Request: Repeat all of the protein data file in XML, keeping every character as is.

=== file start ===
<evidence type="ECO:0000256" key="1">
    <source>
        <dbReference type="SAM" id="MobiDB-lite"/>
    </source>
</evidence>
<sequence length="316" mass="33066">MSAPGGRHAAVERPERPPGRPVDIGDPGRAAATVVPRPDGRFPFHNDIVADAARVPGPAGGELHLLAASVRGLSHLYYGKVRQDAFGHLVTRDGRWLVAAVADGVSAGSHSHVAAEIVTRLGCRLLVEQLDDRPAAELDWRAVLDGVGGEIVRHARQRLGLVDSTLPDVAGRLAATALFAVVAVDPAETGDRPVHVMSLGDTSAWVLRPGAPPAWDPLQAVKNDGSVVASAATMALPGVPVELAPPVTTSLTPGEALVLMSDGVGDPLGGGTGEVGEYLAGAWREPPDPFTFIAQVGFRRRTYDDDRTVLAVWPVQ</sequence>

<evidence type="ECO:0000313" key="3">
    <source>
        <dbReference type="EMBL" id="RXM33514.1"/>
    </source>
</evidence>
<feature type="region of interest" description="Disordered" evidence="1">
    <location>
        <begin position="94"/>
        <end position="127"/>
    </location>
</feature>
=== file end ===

<evidence type="ECO:0000256" key="1">
    <source>
        <dbReference type="SAM" id="MobiDB-lite"/>
    </source>
</evidence>
<sequence length="316" mass="33066">MSAPGGRHAAVERPERPPGRPVDIGDPGRAAATVVPRPDGRFPFHNDIVADAARVPGPAGGELHLLAASVRGLSHLYYGKVRQDAFGHLVTRDGRWLVAAVADGVSAGSHSHVAAEIVTRLGCRLLVEQLDDRPAAELDWRAVLDGVGGEIVRHARQRLGLVDSTLPDVAGRLAATALFAVVAVDPAETGDRPVHVMSLGDTSAWVLRPGAPPAWDPLQAVKNDGSVVASAATMALPGVPVELAPPVTTSLTPGEALVLMSDGVGDPLGGGTGEVGEYLAGAWREPPDPFTFIAQVGFRRRTYDDDRTVLAVWPVQ</sequence>

<evidence type="ECO:0000313" key="3">
    <source>
        <dbReference type="EMBL" id="RXM33514.1"/>
    </source>
</evidence>
<feature type="region of interest" description="Disordered" evidence="1">
    <location>
        <begin position="94"/>
        <end position="127"/>
    </location>
</feature>